This isn’t how I imagined the workplace of the future would arrive. I thought it might be a slow and structured journey—not caused by a global pandemic that has forced us to become resilient, connect with colleagues from a distance, and figure out how to strike a new balance in meeting our shifting responsibilities at work and home.
Your employees are experiencing some very real struggles right now, and women have been especially impacted. In fact, a staggering 25% of women are now considering downshifting their careers or getting out of the workforce completely, according to McKinsey & Company’s recent Women in the Workplace study.
Some of your employees may resort to virtual Zoom backgrounds because they’re ashamed of their makeshift home office. Others might be struggling to care for loved ones or keep an eye on their kids while they work. Or they might resort to drugs or alcohol to deal with the stress of long work hours or the loneliness of limited social interactions.
The question is: What are you going to do to make it better?
I was so fortunate to deliver the following Week Two talk at RESOLVE Increments on Reimagining the Workplace of the Future.
Here are a few takeaways from the presentation. To watch my talk in full with an additional presentation from Dr. Lisa Penney on building resilience in yourself and your team, gain your exclusive access here.
Calendars don’t get to the root of the problem.
When we become aware of such a problem, it’s easy for us to try and jump into problem-solving mode. We’re often quick to say “Get some R and R” or “Mark it on your calendar and do what you need to do” without taking the time to get to the root of the issue.
Without truly listening, we may be missing the big picture that this person is in survival mode due to work and home stress and needs a lot more than a calendar adjustment to solve the root cause. The pressure for productivity coupled with anxiety around the economy, layoffs, and furloughs is not solved simply by calendaring techniques. And even if we do have a great calendar, I know people still struggle with the guilt of flexibility and taking the time that they need.
Policies don’t, either.
Over the past year, more HR professionals have downloaded sample remote work policies than ever before. But just like calendars, policies themselves don’t solve your employees’ problems.
What I challenge you to think about is: What if instead of writing a policy, we listened to our employees. There’s no easy fix, but the best fix we can have is true vulnerability and dialogue.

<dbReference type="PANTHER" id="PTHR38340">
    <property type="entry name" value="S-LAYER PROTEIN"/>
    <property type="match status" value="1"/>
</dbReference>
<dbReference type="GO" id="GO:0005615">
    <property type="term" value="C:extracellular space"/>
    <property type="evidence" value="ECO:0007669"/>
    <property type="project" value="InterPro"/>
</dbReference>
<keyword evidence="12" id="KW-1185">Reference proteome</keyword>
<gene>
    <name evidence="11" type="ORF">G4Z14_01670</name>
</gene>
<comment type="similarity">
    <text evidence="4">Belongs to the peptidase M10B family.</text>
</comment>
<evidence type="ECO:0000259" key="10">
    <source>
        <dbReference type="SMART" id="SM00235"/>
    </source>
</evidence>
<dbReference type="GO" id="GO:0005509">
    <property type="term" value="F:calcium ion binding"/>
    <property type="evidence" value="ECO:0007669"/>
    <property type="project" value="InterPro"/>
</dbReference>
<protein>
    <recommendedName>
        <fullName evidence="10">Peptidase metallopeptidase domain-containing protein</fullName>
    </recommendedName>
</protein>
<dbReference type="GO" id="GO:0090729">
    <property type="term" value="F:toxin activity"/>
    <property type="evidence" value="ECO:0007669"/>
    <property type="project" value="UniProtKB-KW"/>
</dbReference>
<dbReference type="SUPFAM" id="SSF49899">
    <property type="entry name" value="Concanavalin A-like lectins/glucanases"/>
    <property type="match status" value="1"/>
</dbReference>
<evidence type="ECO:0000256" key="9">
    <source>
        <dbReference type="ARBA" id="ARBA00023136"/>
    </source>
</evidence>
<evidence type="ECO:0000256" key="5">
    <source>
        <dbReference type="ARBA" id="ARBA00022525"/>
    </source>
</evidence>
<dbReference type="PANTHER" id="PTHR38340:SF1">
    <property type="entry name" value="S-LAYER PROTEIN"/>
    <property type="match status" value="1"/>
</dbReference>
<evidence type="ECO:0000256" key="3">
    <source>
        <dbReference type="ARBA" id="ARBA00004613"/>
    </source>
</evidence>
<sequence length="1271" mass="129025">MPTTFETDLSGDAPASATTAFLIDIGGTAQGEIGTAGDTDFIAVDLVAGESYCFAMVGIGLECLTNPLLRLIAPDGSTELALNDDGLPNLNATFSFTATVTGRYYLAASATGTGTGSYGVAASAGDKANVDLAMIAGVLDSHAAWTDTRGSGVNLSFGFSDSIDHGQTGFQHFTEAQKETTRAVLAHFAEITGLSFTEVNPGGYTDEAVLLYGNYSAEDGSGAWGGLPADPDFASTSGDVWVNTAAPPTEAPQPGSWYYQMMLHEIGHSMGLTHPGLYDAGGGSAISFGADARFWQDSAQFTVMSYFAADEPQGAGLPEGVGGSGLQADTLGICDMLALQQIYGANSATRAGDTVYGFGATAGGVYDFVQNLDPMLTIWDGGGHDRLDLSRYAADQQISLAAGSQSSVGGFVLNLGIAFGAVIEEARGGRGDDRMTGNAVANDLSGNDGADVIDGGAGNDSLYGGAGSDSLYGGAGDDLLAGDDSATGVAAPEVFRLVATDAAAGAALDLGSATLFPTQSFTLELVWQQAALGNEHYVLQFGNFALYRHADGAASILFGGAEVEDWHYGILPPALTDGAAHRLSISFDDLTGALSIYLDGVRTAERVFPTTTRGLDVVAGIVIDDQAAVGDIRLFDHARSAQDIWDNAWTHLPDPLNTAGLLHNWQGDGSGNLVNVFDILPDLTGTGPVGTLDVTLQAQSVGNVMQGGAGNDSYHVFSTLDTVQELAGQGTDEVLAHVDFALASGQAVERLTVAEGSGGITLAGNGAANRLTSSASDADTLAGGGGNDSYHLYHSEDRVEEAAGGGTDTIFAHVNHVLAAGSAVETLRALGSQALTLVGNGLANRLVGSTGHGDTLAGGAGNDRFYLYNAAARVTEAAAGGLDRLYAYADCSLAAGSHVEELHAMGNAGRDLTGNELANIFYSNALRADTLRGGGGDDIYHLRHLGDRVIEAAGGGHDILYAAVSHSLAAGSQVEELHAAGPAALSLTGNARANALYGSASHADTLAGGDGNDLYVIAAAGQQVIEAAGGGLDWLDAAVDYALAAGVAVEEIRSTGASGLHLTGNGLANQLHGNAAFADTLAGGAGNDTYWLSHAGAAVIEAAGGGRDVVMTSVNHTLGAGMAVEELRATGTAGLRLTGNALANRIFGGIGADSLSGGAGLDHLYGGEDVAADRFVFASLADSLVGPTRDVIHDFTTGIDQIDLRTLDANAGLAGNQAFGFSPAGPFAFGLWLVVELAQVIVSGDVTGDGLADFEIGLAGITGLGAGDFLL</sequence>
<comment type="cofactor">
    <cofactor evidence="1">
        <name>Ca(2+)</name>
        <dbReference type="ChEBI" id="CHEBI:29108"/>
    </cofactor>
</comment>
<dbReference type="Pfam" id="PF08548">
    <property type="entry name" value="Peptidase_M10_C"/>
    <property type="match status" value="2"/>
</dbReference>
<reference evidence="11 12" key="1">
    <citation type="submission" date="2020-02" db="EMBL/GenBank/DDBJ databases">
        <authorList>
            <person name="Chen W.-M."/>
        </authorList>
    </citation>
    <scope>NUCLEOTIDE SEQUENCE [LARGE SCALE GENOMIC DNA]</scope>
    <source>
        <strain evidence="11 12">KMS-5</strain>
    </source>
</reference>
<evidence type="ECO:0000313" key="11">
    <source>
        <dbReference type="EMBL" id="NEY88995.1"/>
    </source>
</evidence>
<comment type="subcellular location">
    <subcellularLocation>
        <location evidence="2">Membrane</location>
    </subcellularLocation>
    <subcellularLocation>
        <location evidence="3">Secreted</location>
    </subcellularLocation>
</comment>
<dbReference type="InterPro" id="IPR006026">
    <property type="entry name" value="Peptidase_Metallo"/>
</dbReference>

Take the time to pause.
When we’re in a one-on-one meeting—especially in today’s remote work environment—it’s easy to focus on our task list and neglect to ask how someone is doing. Pause and see what’s going on in their life. You might be surprised by what you hear.
Programs alone don’t do the trick.
Companies nationwide are rolling out or expanding all kinds of support programs like employee assistance programs (EAPs); telehealth; virtual counseling; and diversity, equity, and inclusion training. These programs are great—if someone is truly listening and connecting with employees.
Despite the growth of these programs, few organizations have taken steps to adjust the norms and expectations that are contributing to employee burnout. In fact,
- Less than ⅓ of organizations adjusted their performance review criteria to account for challenges created by the pandemic.
- Only about 50% have updated employees on their plans for performance reviews or their productivity expectations during COVID-19.
Relational Trust means more now.
Through our work at the Performance Lab at First Person, we know that Relational Trust is one of ten key drivers of performance. And we know through our surveys and studies with many employee groups of different sizes and organizations that a culture that values caring relationships also wins at virtual work.
Employees want you to listen.
We don’t have a magic bullet, a grand model, or a three-step solution. But we do know that your employees crave an open dialogue.
According to a May 2020 study of 17,000 employees:
- Two-thirds of people want to be listened to right now, and
- Engagement can rise up to 90% when meaningful action is taken.
We can only control ourselves and our actions. We can’t change the pandemic, we can’t individually change the racial injustice in our country, or the economy. What we can do is take a single step in the right direction to listen to our employees to start to build trust and a bridge of understanding.
So, what now?
To watch Week Two of RESOLVE Increments, fill out the form below and gain exclusive access to the full replay and resources we shared throughout the session, including SHRM credits:
All eyes on equity.
Now that we’ve learned how to reimagine the workplace of the future, we’re shifting our focus. Next on RESOLVE Increments, we examined the timely and critical topic of building equity in the workplace.
Get diversity and inclusion expert Angela Smith Jones’s recap on Going Beyond D&I to Build an Equitable Team.